13 March 2008
11 March 2008
This system would create delays for passengers exiting the Perry Vale exit as a member of staff checks every Oyster card. It is questionable whether staff would be willing to stand in the rain, snow, or freezing/boiling temperatures for hours at a time and trains every five minutes. In reality this system is likely to lead to the gates being closed and for passengers to get soaked while the cross the railway twice (over the bridge and then through the underpass).
Southern Railways have started work on implementation by making space for the gates at the ticket hall and then the barriers need to be installed by TfL. But the plans for the southbound platform are as described above.
The Forest Hill Society, along with Councillor Paschoud, are putting pressure on Southern Railways and others involved in the Oyster implementation to avoid shutting the gate. There are two alternatives that we would prefer:
- Oyster reader available at the Perry Vale exit for pre-pay customers to swipe in and out, similar to the system in place until recently at New Cross Gate. This would allow the exit to remain open as it does today.
- A new exit onto Perry Vale car park providing staffed ticket barriers all day and an accessible entrance to the station on the Perry Vale side of the station.
We will keep you updated regarding progress on this matter.
08 March 2008
We asked a local resident and doctor to provide a summary of some of the key points for Lewisham residents.
Response to consultation on “A Picture of Health”
By Dr. Penelope Jarrett, Member of Forest Hill Society Executive and Lewisham GP
“A Picture of Health” is a plan produced by the Primary Care Trusts of the 4 boroughs Lewisham, Greenwich, Bromley and Bexley (outer south-east London or “OSEL”). You should have had a document through your door (also available at surgeries, leisure centres etc). It seems that the main reasons for change to NHS services in OSEL are:
1 Financial: the current level of overspending, mainly at the PFI sites in Woolwich (QEH) and Bromley (PRUH).
2 Clinical: the European Working Time directive (which sets sensible limits to the number of hours doctors may work) and other changes to doctors’ training and the provision of medical care which mean that overall larger teams of consultants are needed to provide care to the highest standards throughout both day and night.
Since change is proposed, it seems sensible to try to accommodate reported areas of concern to patients such as access, quality of care etc
These seem generally laudable aims, but I think the proposed changes will fail to achieve them for a variety of reasons. Furthermore, and of particular interest to us in Forest Hill, most of the consultation is around what would happen at Lewisham Hospital, and it could be that we would lose acute services because of the overspends at QEH and PRUH.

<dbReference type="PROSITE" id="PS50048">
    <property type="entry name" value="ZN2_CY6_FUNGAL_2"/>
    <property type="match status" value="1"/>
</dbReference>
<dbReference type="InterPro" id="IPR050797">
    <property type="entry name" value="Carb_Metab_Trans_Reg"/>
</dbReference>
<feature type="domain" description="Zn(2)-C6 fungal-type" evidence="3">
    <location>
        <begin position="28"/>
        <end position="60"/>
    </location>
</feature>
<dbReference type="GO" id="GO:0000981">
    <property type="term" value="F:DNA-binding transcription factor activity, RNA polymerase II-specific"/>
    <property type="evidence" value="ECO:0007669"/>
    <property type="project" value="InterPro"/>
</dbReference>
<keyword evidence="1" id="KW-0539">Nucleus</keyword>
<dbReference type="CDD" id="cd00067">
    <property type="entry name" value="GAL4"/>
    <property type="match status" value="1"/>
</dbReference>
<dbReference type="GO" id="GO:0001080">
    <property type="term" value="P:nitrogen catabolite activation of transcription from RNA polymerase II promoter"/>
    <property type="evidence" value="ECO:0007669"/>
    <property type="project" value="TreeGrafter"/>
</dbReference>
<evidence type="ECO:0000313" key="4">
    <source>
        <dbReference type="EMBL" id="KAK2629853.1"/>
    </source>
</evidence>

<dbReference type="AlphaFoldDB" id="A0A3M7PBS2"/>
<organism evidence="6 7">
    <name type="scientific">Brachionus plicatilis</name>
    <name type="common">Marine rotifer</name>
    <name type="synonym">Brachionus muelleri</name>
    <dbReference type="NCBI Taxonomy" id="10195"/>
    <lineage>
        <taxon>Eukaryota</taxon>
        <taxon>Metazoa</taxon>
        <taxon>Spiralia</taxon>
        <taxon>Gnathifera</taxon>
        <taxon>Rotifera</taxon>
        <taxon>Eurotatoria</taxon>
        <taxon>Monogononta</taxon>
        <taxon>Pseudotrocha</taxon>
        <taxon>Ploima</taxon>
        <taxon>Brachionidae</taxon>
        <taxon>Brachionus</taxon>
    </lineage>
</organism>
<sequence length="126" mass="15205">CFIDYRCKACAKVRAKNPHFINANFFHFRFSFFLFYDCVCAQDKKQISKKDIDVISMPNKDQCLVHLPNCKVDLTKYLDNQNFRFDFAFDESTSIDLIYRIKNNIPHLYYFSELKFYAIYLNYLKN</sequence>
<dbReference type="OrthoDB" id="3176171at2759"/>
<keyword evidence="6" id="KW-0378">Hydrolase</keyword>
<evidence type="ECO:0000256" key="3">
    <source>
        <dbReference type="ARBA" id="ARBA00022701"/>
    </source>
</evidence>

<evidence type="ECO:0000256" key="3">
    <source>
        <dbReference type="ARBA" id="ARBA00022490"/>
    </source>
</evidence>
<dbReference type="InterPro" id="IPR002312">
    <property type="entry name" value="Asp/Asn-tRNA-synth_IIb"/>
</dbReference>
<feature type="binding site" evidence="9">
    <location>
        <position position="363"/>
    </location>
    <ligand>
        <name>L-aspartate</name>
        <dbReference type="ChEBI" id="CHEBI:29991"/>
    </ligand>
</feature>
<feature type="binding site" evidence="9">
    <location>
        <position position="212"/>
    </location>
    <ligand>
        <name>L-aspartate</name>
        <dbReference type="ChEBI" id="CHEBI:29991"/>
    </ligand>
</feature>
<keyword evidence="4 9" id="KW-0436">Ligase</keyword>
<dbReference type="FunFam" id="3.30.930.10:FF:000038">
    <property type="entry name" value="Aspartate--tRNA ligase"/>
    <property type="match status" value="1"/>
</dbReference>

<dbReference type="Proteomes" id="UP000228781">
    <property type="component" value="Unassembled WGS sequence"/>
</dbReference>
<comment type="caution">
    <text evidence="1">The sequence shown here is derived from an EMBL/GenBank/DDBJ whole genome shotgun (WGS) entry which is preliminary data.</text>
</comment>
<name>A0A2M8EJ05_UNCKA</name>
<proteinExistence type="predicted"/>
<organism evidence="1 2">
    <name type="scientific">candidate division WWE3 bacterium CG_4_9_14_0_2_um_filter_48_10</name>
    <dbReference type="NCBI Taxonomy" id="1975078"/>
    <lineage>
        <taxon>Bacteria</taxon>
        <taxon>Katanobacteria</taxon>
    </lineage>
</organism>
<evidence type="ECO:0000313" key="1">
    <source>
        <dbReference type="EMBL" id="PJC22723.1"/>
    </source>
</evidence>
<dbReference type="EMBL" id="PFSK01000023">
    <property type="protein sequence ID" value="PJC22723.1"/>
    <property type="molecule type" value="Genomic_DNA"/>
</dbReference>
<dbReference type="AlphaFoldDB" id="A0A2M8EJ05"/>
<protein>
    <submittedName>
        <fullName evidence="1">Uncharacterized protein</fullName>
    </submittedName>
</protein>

There is more detail in the longer version of my response, but I will try to summarise the reasons I think it would not work as planned, and services for people in Lewisham will be worse than at present.
Financial: the preconsultation business case (140 pages – on their website) does not convince me the plan will save money. A lot of up-front investment in community services would be required, as well as investment at the hospital sites. If Lewisham A&E were to shut, many patients would go to Kings, Guys or St Thomas’. The PCT would still have to pay for them, and money would go out of “OSEL”. Some areas where they say they will save money could occur without the reorganisation.
Clinical: Lewisham performs better than the other hospitals on many indicators, and has the lowest level of MRSA and Cdiff. They already separate elective and emergency services, but on the same site. Expertise and rotas are already shared, with Kings, Guys and St Thomas’. These sorts of models could be expanded. There would be unintended consequences: the top rated paediatric service cannot be just relocated. Expertise will be lost. Similarly the highly regarded GP scheme would go, and so no more locally trained GPs.
Demographics and travel: Lewisham residents are more similar in their health needs to residents of Southwark and Lambeth i.e. inner not outer London. 57% have no access to car or van, so rely on public transport to access healthcare. Transport links to QEH and PRUH are not great, and if these are the only A&E and maternity sites that will mean a lot of travelling. So much for care closer to home!
Click here for the full text of Dr Jarrett's submission to the Picture of Health Consultation.
A letter from Sir Steve Bullock, Mayor of Lewisham (and Forest Hill resident), to every house in Lewisham can be viewed here. Now it is your turn to respond to the consultation.